By Stuart Leuthner
In the 1950s, a great number of American boys had a fleet of model airplanes hanging from the ceiling in their bedrooms. Some thought of it as their very own “Air Force.” They would lay there imagining the howl of mighty engines and the chatter of machine guns as Mustangs, Thunderbolts and Messerschmitts twisted and turned in terrific fantasy battles.
Bud Turk, a Denver entrepreneur, was that kind of a child, too, except when he grew up he took the concept of a model-plane air force to a whole new level.
“I used to buy ten cent Comet kits–balsa wood and tissue models with rubber band motors,” he said. A model airplane contest was held every year at a local airport and one of Turk’s neighbors was a contestant. Turk laughs, “I’ll never forget the model that he entered. It was a Megow Quaker Flash free-flight airplane. From then on, I was hooked.”
After serving in the Merchant Marine during World War II, Turk returned to southern California. He joined San Bernardino’s fire department and built model airplanes in the firehouse between calls. In his spare time, he also dabbled in magic and hypnosis. Billed as “The Magical Turk,” his act impressed the president of a large water softener company who offered him a sales job. Six months later, Turk owned his own company and soon had sales offices throughout Southern California.
Successful in a variety of business ventures, including central vacuum systems and electronics, Turk moved to Denver in 1959. His last enterprise was Prestige Properties, Ltd., a real estate company specializing in mountain properties.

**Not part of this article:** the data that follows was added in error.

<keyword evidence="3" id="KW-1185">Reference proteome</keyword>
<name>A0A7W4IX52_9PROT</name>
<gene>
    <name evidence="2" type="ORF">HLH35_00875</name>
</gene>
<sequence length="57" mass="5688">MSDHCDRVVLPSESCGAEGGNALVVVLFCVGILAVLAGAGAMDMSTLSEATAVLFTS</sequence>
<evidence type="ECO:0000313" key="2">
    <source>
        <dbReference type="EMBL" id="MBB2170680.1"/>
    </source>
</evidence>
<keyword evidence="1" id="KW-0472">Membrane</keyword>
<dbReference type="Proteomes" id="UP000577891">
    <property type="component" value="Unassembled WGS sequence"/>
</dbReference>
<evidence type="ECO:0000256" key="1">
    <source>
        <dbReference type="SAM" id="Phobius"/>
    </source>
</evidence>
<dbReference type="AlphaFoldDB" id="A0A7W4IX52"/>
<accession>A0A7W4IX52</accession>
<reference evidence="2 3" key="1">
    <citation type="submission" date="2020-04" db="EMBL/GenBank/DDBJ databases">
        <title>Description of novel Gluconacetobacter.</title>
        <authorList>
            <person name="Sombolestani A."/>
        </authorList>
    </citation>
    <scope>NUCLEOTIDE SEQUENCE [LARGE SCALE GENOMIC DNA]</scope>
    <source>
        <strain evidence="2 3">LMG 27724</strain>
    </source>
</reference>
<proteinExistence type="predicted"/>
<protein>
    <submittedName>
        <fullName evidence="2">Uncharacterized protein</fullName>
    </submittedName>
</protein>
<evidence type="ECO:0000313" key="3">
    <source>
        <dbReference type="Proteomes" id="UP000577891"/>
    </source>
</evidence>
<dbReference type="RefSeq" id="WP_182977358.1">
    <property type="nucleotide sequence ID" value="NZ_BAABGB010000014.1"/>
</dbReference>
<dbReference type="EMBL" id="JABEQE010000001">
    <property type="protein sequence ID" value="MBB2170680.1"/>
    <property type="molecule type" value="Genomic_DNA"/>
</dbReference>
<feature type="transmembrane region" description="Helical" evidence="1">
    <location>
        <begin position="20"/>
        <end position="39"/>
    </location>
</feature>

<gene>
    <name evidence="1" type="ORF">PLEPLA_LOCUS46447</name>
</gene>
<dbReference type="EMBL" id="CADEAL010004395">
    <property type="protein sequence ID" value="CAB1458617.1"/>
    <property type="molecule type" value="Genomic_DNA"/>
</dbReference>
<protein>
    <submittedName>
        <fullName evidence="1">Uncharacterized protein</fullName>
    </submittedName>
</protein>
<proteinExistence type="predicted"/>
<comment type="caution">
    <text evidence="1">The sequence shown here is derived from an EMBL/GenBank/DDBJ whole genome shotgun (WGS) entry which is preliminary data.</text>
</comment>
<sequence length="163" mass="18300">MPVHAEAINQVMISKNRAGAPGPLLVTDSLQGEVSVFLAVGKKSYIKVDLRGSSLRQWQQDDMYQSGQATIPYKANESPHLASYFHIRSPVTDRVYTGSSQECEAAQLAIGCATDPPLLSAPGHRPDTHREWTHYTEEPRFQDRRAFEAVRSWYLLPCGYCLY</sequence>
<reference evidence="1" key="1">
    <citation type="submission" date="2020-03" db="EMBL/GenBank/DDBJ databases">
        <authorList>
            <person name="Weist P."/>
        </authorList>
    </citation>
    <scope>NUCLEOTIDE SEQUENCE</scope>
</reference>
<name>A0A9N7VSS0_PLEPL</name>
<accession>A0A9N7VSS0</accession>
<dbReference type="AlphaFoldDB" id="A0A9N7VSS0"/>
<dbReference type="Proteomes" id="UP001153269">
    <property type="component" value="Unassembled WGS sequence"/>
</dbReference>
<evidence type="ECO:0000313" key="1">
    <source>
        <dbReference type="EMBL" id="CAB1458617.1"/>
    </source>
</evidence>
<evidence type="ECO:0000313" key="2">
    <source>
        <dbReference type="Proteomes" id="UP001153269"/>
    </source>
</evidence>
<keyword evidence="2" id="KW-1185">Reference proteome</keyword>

While Turk pursued his career and raised a family, model airplanes were relegated to the back burner. The itch, however, was still there. Although he had little time to build models, Turk began collecting them.
“That was during the 1960s,” he remembers. “The first model I bought was a radio-controlled Piper Tri Pacer that was hanging up in a local hobby shop.”
Until the advent of radio control, model airplanes were on their own once they were launched into the wild blue yonder. This could often lead to a splintered pile of balsa wood or lost airplanes.
Attempts were made to program a model’s flight, like attaching pendulums to the elevator or rudder, but none of it proved practical. Crude when first developed in the 1930s, tremendous strides have been made with radio control and today’s airplanes are technological marvels. The pilot holds a transmitter and manipulates the joy sticks. Radio signals are sent to a receiver in the airplane. The signals activate servo motors that operate the elevator, rudder and ailerons. Sophisticated models have a throttle, retractable landing gear, brakes and flaps.
In 1987, Turk opened a store, Prestige Toys for Big Boys, in the building that was home to his real estate business. He describes the shop as “the store for the man who hasn’t grown up, but his allowance has.” Prestige Toys featured an upscale assortment of kits and built-up models.
“I wasn’t trying to make money, but just break even so it would pay for my hobby,” he said.
The store also provided Turk with a place to display his ever-growing collection. He has regrets when he remembers some of the models he sold.
“I had a beautiful B-24,” he said. “It had four engines and flew wonderfully. Another one that I miss was a Waco biplane built by Noel Hess, who is a world-class model builder.”
Many of Turk’s planes, which today number more than 300, were built by the model airplane world’s premier craftsmen. Surprisingly, most world-class builders do not fly their own airplanes. Or, maybe not surprising at all.
“Somebody who sits in a basement for six months putting an airplane together doesn’t want to see it pile up,” Turk observes. “And sooner or later, if you fly them enough, every plane is going to crack up.”
The majority of airplanes in Turk’s collection took longer than six months to build. A magnificent Stinson SR-9 was completed over seven and a half years by a team of dedicated builders. The amazing model has every detail found on the real airplane, right down to a working dome light in the cockpit and miniature charts in the seat pockets. The SR-9 has never been flown and if, and when it is, Turk will not be at the controls.